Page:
The south shore of Gran Canaria is famous for its popular beaches. The Playa Del Inglés and Maspalomas are the biggest and most popular beaches. Many beaches, including Playa Del Inglés and Maspalomas, have nudist sections, and the nude area around Beach Bar 7 on Maspalomas, the gayest stretch, can be quite cruisey.
Take a taxi to the Plaza del Faro shopping centre at the west end of the beach, then head east, looking for where men predominate, and rainbow flags begin to appear. Another suggestion is to follow the red-topped posts which lead to the gay area. Blue-topped posts lead to a gay cruising area. There are kiosks where you can buy cold drinks along the way. As night falls the sand fleas take over, and people don't hang around for long.
Gran Canaria’s beaches are legendary for the waves, so several schools give surfing lessons. Many companies also offer scuba diving packages along the island’s natural and artificial reefs and shipwrecks.
The Casa de Colón, named for the local belief that Christopher Colombus stayed there en route to the Americas in 1492 while one of his ships was repaired, is one of Las Palmas’ most beautiful buildings. The ornate wood carvings and relief sculptures on its doorways, ceilings, and balconies are the height of the island’s traditional architecture. The building now hosts a museum and study centre displaying pre-Columbian artifacts, ship models, navigation instruments, nautical maps, and a replica of the cabin of one of Columbus’ ships. A very friendly and talkative pair of parrots in the courtyard are also entertaining.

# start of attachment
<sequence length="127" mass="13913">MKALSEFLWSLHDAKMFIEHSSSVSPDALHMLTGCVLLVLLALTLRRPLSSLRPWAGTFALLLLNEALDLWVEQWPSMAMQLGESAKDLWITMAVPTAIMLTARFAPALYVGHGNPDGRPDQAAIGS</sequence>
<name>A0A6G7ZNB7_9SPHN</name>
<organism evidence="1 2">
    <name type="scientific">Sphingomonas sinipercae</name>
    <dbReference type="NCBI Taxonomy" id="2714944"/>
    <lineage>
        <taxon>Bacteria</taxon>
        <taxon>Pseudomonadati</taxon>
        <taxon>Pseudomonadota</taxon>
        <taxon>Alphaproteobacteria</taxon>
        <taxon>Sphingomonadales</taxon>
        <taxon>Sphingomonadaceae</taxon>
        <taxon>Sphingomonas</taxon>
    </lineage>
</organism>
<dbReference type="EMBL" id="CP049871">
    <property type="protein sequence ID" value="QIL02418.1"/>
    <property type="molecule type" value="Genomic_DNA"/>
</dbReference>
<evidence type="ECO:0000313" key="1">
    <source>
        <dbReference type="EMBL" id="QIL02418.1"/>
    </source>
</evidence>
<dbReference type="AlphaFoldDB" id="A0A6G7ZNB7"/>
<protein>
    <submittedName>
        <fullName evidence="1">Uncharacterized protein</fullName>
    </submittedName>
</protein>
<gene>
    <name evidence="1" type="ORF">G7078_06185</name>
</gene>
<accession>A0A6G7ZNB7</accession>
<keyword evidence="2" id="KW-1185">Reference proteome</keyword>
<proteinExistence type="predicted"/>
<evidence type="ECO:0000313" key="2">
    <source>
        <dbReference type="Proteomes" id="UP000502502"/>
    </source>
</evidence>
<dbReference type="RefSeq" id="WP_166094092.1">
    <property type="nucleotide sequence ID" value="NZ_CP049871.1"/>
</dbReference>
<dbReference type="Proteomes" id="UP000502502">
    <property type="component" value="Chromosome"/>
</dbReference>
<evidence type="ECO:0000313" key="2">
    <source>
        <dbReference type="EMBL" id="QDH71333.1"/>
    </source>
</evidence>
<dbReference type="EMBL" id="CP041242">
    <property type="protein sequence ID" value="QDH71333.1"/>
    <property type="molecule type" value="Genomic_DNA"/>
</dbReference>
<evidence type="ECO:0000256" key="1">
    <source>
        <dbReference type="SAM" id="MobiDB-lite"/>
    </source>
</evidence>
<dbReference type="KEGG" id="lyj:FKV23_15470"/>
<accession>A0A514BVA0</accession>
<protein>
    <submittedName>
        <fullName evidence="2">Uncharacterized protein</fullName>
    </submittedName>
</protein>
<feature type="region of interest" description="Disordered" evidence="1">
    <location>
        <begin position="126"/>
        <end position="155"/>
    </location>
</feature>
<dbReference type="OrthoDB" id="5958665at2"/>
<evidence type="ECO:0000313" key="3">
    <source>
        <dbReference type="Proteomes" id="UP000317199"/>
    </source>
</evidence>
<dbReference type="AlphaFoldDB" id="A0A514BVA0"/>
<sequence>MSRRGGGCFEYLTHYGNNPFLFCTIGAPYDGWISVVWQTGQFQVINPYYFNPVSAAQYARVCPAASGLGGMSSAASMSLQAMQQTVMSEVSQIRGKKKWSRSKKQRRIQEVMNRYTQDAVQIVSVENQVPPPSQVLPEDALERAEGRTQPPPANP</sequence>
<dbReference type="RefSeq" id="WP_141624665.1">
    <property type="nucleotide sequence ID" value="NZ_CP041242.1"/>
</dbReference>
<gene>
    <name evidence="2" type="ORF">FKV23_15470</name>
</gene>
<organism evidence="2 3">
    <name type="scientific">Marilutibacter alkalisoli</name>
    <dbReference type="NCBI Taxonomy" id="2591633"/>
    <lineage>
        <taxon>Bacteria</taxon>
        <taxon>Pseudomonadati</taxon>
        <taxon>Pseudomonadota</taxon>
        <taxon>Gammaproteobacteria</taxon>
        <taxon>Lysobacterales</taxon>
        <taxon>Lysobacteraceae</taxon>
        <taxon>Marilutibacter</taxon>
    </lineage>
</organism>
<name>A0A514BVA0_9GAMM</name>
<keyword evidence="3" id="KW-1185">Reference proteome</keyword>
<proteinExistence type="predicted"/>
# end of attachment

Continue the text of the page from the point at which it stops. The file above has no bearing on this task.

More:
The Centro Atlántico de Arte Moderno (CAAM), housed in a converted hotel, hides a fabulously avant-garde interior behind a traditional island façade. Its collection of experimental and local art is impressive, but what’s really interesting is the Center’s ongoing programming showing the connection between Canarian culture with that from Africa, the Americas, and Europe.
Set between two bays with beautiful beaches, on the northeast coast of the island, this city was founded by the Spanish in 1478. Rich in cultural and historical heritage, especially in Vegueta, the oldest part of town, it has a cosmopolitan feel without being as touristy as Maspalomas. The distinct Canarian culture is perhaps best experienced at one of many cafes and restaurants; also in the streets during Carnaval Las Palmas celebrations, held just before Lent. Vela Latina Canaria regattas and the Lucha Canaria, similar to Japanese sumo wrestling, are two more annual events to check out. Around 10 museums of history and modern art can also be found here, as well as many small shops.
This 80-meter monolith was formed by a volcanic eruption around 4.5 million years ago and is one of Gran Canaria’s most famous landmarks. It’s located a few kilometers from the town centre of the municipality of Tejeda.